SARASOTA, Fla. — Shane Victorino has yet to play a game in spring training for the Red Sox. When he does come back, which should be soon, it may only be as a righthanded hitter.
Victorino largely abandoned switch hitting in August last season because of a strained left hamstring. It proved successful as he hit .300 with an .896 OPS in 115 plate appearances batting righthanded against a righthanded pitcher.
Victorino has been coy about his plans, refusing to say whether he will bat lefthanded again. But he has yet to take a swing batting lefthanded during batting practice sessions on the field.
"It's almost going to be a game-time decision. I think he has his viewpoints on it and where his confidence is," manager John Farrell said this morning. "He hasn't told me that he's eliminating switch hitting."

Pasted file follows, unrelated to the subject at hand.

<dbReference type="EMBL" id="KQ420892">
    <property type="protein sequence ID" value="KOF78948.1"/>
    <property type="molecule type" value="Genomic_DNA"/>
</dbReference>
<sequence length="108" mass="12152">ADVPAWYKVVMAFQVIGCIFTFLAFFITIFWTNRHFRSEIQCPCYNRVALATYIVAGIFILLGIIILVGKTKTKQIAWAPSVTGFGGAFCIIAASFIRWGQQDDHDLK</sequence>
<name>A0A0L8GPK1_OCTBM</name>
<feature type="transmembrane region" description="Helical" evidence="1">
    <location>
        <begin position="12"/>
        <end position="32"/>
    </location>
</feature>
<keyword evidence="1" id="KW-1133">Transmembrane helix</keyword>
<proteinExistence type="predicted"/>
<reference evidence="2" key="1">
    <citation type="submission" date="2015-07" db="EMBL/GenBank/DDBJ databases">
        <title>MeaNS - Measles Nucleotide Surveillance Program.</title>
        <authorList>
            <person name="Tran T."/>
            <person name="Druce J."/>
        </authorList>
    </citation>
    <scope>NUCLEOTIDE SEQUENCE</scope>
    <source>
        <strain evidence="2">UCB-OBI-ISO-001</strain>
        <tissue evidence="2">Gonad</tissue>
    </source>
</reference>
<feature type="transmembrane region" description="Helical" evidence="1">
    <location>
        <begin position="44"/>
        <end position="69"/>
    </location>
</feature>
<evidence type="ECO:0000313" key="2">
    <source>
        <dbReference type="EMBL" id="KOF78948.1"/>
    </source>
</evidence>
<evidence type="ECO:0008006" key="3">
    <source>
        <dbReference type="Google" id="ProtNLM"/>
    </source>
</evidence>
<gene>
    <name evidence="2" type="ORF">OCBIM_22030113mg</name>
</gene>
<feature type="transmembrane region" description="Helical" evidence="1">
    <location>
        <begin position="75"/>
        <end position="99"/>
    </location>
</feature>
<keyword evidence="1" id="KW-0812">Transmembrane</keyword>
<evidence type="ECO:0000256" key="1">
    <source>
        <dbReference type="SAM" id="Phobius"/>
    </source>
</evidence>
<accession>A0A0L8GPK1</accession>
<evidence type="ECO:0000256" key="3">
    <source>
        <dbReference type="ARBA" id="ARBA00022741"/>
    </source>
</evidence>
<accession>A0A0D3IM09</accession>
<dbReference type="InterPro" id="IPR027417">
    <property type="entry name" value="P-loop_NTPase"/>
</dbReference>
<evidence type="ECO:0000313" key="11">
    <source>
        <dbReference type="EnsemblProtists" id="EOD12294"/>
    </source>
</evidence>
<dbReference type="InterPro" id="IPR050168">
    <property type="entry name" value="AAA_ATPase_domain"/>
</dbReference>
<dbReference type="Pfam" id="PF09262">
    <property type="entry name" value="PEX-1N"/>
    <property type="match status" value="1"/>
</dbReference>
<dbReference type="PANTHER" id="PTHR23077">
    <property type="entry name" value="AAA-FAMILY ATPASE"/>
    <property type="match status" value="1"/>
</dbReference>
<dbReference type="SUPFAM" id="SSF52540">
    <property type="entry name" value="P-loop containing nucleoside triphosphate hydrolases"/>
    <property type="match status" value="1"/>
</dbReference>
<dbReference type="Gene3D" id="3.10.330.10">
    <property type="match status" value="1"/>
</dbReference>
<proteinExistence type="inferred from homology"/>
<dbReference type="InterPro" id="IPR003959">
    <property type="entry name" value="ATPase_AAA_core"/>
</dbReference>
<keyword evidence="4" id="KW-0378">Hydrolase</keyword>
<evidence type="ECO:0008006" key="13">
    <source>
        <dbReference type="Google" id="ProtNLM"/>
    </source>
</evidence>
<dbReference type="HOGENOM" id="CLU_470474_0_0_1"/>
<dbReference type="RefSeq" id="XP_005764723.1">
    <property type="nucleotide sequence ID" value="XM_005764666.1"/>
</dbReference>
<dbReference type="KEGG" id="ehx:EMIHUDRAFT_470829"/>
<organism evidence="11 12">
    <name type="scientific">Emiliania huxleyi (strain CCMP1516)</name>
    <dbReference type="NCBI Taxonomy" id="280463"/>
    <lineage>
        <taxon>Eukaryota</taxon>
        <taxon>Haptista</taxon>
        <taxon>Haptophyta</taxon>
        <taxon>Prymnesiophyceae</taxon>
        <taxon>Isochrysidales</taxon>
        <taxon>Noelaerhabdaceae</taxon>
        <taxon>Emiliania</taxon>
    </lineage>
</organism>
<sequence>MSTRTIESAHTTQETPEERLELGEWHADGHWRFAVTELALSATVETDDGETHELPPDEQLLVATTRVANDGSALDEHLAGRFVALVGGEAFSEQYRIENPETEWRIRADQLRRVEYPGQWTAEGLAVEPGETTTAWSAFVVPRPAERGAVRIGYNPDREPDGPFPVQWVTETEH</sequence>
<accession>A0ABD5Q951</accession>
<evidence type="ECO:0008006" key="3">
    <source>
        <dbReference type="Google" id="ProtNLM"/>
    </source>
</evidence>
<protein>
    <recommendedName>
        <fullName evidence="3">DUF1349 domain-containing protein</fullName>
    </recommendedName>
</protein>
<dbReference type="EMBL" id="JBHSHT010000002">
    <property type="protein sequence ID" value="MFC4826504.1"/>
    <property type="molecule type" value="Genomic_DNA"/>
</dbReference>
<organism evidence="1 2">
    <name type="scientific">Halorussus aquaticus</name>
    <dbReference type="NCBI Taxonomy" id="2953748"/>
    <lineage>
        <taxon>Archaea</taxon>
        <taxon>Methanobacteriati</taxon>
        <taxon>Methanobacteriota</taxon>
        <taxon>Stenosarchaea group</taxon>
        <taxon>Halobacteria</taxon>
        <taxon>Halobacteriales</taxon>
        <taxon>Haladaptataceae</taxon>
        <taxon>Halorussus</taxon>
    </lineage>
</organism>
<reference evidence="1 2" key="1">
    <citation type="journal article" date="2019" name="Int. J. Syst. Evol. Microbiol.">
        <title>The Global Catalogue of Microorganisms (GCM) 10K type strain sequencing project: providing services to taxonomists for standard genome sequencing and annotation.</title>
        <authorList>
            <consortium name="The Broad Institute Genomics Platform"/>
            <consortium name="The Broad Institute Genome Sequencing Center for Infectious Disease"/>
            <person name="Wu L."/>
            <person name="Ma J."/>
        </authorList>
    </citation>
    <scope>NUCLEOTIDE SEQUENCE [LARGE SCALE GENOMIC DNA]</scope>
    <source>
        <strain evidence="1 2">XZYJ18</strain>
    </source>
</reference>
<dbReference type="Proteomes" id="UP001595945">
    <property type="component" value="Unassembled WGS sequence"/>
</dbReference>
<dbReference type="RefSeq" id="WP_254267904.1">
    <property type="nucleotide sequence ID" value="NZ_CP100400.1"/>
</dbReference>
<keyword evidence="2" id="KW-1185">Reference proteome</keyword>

Victorino is a natural righthanded hitter who learned to switch hit in 2002 when he was in the minors. He has been a better hitter righthanded over the course of his career.
"The right side has always been his strong side," Farrell said. "I think last year his production against righthanded pitching probably has enabled him to be a little bit more open-minded to getting the majority of at-bats from that side of the plate."
Farrell said the Red Sox support the idea.
"We want the most productive player," he said. "If that's what it lends to, we'd be perfectly fine with it if that's what he opts to do."
Batting righthanded Victorino hit a modest .216 in the postseason but drove in 12 runs over 14 games. He had big hits in Game 6 of the ALCS and Game 6 of the World Series.
"You look at the approach at the plate and the overall production and the confidence and you tend to think that has a chance to [continue]," Farrell said. "Time will tell."
Victorino has been held out of games so far for several reasons. He is recovering from surgery on his right thumb and has been doing extra work to strengthen groin muscles that gave him problems last season.
"Hopefully by sometime early this coming week he will be on the field," Farrell said. "All his on-field work has been free, no issues. That's been encouraging."